September 14, 2006

Iraqi Minister: Saddam Was Tied to al Qaeda

A deputy prime minister of Iraq is challenging a Senate report which claims there was no link between Saddam Hussein and al Qaeda. As you read Barham Salih's account of how jihadi operatives of Ansar al Islam tried to murder him, keep in mind a few things.

Ansar al Islam was a Salafi Kurdish jihad organization. While it had no love for the Hussein regime, it's main target were the secularist who have dominated Kurdish Iraq for years.

Many leading Ansar al Islam operatives were known to have received training at al Qaeda camps in Afghanistan. They were also heavily funded by bin Laden's network. Among them is a name you might recognize. A name we at the Jawa Report were following long before the world was aware of him: Abu Musab al Zarqawi.

After the liberation of Kurdistan from Saddam, the two main secular parties and their Peshmerga fighters effectively stamped out Ansar al Islam. Abu Musab al Zarqawi fled Kurdistan with a band of Arabs and founded a new terror organization called al Tawhid wal Jihad---where he first began beheading infidels. The Kurds who fled formed a group called The Army of Ansar al Sunnah--the same group which just posted a gruesome video of three Iraqi National Guardsman being beheaded.

Later, he renamed the group al Qaeda in Iraq and pledged loyalty to Osama bin Laden.

But before he and the other Ansar al Islam terrorists officially pledged loyalty to bin Laden, they had been trained by al Qaeda and shared exactly the same goals. There is no mystery here that the groups were allied.

NY Sun:

In a speech in which he challenged the belief of war critics that Iraqis' lives are now worse than under Saddam Hussein, Barham Salih said, "The alliance between the Baathists and jihadists which sustains Al Qaeda in Iraq is not new, contrary to what you may have been told." He went on to say, "I know this at first hand. Some of my friends were murdered by jihadists, by Al Qaeda-affiliated operatives who had been sheltered and assisted by Saddam's regime."

A Kurdish politician who took his high school exams from inside a Baathist prison, Mr. Salih said he was the target of the alliance between jihadists, Baathists, and Al Qaeda in 2001, when a group known as Ansar al-Islam tried to assassinate him. In 2002, envoys of the Patriotic Union of Kurdistan, one of the two Kurdish parties sharing sovereignty over northern Iraq between the two Iraq wars, presented the CIA with evidence that the organization that tried to kill Mr. Salih had been in part funded and directed by Saddam Hussein's Republican Guard....

he added, "There were links between Ansar al-Islam and Al Qaeda. The information at time [in 2002] was quite different. Now, we could not prove this in a court of law, but this is intelligence."... The DIA concludes that Ansar al-Islam "receives assistance" from Al Qaeda but is not a branch of the terrorist organization.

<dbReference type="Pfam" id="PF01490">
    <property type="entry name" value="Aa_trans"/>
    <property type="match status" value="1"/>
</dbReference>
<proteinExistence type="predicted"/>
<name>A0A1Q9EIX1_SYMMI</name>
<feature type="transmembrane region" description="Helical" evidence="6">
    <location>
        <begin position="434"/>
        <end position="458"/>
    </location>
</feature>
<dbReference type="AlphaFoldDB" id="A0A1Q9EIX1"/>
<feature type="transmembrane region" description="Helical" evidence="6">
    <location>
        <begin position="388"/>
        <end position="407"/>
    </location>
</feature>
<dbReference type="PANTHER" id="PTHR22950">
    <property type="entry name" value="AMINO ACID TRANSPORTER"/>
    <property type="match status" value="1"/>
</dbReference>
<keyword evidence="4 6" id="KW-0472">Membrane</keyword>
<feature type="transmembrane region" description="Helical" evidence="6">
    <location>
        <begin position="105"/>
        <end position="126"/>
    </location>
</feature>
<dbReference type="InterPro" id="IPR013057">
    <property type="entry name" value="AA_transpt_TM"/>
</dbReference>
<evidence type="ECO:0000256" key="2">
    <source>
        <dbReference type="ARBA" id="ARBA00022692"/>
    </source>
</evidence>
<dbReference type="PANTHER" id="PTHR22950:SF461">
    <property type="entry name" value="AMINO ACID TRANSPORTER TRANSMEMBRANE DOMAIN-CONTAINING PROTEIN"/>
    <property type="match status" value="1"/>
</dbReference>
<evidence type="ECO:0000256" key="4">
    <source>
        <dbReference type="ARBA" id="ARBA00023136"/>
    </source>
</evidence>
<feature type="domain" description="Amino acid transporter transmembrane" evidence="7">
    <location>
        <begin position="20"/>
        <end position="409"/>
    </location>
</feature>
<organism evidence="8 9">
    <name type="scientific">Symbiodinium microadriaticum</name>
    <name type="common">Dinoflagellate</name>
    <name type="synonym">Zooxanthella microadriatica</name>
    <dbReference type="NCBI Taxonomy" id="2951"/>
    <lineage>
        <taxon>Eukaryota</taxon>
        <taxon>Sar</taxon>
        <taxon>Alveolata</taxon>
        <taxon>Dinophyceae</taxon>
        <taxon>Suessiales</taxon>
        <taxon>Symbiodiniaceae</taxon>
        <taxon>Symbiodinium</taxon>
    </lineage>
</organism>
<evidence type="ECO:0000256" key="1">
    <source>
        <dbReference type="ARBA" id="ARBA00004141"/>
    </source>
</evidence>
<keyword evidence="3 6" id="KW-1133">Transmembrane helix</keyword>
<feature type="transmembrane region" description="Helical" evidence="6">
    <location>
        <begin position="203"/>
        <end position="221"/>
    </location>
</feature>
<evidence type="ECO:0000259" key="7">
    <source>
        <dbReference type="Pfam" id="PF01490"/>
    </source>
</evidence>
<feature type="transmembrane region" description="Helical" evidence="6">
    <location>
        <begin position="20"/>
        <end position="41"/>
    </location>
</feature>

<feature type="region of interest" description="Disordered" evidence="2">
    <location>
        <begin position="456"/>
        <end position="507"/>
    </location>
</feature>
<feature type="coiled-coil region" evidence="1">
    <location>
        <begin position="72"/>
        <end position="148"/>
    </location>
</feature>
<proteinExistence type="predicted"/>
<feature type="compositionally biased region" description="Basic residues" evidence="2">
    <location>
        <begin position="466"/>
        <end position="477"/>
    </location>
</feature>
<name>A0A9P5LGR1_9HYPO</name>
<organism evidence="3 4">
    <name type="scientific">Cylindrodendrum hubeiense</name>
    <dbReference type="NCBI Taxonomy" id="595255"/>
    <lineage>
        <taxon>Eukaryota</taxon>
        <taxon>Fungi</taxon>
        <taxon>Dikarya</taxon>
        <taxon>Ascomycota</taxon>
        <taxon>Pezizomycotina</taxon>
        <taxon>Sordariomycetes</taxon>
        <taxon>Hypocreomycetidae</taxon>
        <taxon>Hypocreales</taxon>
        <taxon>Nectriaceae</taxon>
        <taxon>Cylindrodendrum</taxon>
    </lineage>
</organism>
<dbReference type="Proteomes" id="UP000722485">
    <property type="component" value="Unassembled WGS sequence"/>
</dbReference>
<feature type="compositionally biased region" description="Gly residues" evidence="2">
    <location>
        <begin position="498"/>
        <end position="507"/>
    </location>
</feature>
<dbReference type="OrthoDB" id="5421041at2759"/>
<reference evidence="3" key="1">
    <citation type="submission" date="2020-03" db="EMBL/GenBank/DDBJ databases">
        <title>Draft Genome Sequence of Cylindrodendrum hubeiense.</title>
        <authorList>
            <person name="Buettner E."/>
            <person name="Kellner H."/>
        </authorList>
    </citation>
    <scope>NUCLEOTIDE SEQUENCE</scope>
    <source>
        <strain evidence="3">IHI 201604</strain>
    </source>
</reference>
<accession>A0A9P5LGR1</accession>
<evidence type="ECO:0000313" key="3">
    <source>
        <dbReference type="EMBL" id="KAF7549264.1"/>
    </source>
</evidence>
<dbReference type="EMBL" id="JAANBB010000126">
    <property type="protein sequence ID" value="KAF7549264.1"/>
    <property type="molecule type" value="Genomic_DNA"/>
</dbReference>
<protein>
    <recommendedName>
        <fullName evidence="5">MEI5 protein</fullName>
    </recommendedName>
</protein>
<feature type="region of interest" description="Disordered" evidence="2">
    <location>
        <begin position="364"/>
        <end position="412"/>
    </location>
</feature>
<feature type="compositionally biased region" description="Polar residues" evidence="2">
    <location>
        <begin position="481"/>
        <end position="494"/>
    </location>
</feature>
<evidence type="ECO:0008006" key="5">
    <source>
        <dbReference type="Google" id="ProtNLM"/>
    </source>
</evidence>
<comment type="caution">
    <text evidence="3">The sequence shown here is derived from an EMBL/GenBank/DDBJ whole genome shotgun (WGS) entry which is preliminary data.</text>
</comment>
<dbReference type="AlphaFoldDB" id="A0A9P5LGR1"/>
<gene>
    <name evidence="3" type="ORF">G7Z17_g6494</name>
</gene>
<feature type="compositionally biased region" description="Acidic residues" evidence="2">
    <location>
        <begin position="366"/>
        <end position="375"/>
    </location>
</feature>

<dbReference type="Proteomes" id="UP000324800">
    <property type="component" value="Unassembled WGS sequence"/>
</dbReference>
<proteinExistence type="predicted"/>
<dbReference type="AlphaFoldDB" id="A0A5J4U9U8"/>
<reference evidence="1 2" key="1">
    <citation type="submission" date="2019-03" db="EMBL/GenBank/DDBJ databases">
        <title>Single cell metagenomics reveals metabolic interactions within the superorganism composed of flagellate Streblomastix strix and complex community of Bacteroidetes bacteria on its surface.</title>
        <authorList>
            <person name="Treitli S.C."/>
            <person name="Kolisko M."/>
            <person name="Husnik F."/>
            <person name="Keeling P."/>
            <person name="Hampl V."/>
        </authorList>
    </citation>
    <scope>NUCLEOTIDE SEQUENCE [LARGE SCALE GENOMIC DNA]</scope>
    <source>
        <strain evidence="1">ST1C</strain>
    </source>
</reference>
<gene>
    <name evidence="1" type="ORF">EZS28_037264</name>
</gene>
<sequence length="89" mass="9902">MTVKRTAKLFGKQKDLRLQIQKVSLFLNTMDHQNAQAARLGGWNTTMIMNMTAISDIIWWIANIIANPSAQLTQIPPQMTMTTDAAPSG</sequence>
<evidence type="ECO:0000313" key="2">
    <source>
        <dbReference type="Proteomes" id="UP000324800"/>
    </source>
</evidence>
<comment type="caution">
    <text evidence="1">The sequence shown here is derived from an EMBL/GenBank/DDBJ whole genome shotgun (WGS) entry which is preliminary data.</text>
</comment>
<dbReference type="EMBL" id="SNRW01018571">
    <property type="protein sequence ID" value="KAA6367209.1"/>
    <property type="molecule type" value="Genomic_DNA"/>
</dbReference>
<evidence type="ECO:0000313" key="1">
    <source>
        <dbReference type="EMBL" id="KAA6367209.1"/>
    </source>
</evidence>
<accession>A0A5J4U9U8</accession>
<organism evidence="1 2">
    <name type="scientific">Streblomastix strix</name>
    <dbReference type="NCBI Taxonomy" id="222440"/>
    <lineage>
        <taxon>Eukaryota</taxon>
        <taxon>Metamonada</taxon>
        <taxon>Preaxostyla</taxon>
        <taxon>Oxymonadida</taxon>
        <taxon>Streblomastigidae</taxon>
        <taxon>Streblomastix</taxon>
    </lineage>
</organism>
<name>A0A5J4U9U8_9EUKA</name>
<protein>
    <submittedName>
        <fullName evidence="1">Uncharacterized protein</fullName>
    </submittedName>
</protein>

To think of al Qaeda as a structured organization in which one is either "in" the group or "out" of the group is to not quite understand the global jihadi network. Ansar al Islam had the same goals and same methods as al Qaeda. Whether or not they 'took orders' from bin Laden seems a rather weak point indeed.

John from Powerline adds:

There is no doubt that Ansar al Islam was a dangerous terrorist group; among its activities was the production of ricin to be used in terrorist acts in Europe. The left's conventional defense of Ansar al Islam is that it was located in the northern part of Iraq, and therefore under the presumed dominion of the Kurds. But so what? They were in Iraq, and Saddam not only tolerated but supported them. The Kurds had no ability to drive them out. The idea that Saddam is insulated from al Qaeda because Ansar was only supported by al Qaeda, but was not a "branch" of al Qaeda, is the kind of silliness liberals engage in on this issue. Ansar was a terrorist Islamic group, and Saddam both harbored and supported them.

Likewise with the claim that Saddam had no idea that Zarqawi was inside Iraq for over a year before the Iraq war began, conducting terrorist operations from Iraqi soil. I think that claim is highly unlikely, and that Saddam, at a minimum, tolerated Zarqawi and the other al Qaeda refugees from Afghanistan because of their shared goals. But again, what is the point? Zarqawi organized and carried out, from Iraq, the assassination of American diplomat Laurence Foley, in Jordan, in December 2002. So again, there is no question Saddam's government harbored terrorists who carried out terrorist acts against the United States from Iraqi soil.

If you still don't believe Saddam supported terrorists, well then you are just ignorant. If, however, the larger point is that Saddam had no connection to 9/11, then your point is well taken.

By Rusty Shackleford, Ph.D. at 02:19 PM | Comments |